Grace's Guide

British Industrial History

Grace's Guide is the leading source of historical information on industry and manufacturing in Britain. This web publication contains 148,487 pages of information and 233,925 images on early companies, their products and the people who designed and built them.

Scott and Sons (Bowling)

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1912. Bowling.

Scott and Sons (Bowling), shipbuilders and repairers, Bowling, West Dunbartonshire, Scotland

Late 1840s the McGill Brothers (who had been building ships since c.1800) joined forces with James Scott to form Scott and McGill.

1851 The yard became Scott and Sons. Over the next 130 years, Scott and Sons built 450 coasters, tugs, barges, steam yachts and Clyde puffers.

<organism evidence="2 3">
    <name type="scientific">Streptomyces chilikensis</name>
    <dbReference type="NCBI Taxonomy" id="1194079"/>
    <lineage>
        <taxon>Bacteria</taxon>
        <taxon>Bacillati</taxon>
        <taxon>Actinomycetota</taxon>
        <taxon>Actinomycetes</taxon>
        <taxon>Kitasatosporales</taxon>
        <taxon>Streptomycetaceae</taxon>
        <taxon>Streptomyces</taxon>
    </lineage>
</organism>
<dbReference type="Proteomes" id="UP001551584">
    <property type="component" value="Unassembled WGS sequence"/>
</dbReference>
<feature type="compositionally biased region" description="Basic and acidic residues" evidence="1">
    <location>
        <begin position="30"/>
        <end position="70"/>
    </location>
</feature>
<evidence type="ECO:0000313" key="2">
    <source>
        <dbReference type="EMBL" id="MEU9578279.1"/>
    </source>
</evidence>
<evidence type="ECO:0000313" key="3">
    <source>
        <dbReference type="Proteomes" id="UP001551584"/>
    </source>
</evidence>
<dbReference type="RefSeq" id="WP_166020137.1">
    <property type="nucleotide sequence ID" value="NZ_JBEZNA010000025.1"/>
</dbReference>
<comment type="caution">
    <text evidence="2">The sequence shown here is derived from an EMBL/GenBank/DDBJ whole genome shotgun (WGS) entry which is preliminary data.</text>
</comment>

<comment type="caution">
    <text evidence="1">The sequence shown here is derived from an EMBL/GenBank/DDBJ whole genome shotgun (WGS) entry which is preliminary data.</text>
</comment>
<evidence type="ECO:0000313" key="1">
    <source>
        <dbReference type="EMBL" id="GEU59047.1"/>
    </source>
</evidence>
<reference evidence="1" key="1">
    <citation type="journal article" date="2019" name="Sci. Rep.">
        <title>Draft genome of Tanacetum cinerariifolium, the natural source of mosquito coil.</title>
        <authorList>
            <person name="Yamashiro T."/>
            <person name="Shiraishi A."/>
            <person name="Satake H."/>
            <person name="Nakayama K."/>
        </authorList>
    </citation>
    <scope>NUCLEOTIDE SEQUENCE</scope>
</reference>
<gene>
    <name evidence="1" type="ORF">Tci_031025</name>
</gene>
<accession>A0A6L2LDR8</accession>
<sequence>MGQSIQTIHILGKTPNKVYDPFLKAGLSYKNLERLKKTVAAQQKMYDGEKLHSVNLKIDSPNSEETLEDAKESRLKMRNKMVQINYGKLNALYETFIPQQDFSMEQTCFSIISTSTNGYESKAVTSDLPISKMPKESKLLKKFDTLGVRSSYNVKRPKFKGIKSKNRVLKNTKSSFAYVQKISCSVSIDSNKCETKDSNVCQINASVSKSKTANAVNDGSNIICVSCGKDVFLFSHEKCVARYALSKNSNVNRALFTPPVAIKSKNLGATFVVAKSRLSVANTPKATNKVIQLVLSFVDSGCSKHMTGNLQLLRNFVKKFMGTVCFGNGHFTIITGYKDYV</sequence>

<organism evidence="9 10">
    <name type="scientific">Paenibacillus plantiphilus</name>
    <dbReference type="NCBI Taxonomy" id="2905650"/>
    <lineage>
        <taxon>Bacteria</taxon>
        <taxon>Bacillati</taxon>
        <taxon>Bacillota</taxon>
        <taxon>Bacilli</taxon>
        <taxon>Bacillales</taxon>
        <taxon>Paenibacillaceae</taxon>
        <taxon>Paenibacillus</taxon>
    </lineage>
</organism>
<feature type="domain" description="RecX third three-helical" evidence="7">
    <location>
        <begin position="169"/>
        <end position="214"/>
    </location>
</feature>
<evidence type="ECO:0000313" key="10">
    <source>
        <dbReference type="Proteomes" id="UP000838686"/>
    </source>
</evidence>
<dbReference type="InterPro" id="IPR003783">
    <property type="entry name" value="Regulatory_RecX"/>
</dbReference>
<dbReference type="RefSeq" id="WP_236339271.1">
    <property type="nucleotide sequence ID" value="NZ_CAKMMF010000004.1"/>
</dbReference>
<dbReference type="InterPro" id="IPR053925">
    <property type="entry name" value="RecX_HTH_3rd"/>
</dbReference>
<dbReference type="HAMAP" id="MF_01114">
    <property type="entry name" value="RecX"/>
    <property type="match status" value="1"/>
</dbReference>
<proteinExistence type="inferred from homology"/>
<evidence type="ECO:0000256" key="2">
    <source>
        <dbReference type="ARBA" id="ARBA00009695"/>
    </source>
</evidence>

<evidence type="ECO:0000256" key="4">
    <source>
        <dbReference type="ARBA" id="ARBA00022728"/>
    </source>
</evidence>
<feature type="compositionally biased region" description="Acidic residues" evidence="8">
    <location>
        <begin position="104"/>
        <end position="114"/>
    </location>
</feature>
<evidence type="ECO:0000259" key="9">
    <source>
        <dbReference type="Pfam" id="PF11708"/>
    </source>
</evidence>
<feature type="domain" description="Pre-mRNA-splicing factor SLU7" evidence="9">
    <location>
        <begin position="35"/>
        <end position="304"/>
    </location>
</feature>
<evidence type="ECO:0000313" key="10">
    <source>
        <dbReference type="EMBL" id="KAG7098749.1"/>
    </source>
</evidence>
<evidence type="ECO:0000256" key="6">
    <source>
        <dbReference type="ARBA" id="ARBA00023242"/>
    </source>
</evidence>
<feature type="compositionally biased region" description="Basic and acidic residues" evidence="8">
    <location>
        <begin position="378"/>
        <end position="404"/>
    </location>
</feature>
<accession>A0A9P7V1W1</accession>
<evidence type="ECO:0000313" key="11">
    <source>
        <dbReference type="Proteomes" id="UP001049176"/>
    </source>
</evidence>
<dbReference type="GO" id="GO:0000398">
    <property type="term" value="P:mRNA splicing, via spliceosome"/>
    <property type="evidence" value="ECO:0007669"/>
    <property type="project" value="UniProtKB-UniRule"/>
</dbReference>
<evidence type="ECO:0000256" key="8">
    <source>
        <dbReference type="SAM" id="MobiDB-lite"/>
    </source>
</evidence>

1850s-1920s The yard mainly built passenger steamers and coasters for Gardner and Stewart.

1889 See 1889 Shipbuilding Statistics for detail of the tonnage produced

1930s The yard launched two puffers Anzac and Lascar which were the prototypes for the "VIC" war-time coasters later built by many yards around the UK.

1940s The yard also produced the prototype for the Warrior class of "Empire" tugs, 13 of which were built at the yard.

1958 The yard became a limited liability company and traded for the first time as Scott & Sons (Bowling) Ltd.

1965 The company was taken over by Scotts of Greenock.

1970s Tugs played a key role in the yard's output throughout the 50s and 60s with coasters added to the repertoire in the 70s. Trawlers and fishery protection ships were also a significant part of the yards output as it moved into the late 70s.

1977 The yard became a member of British Shipbuilders.

1979 The last two vessels (tugs) were launched form the yard whereupon it was placed on a "care and maintenance" basis.

See Also


Sources of Information

  • British Shipbuilding Yards. 3 vols by Norman L. Middlemiss
  • Scotts of Bowling [1]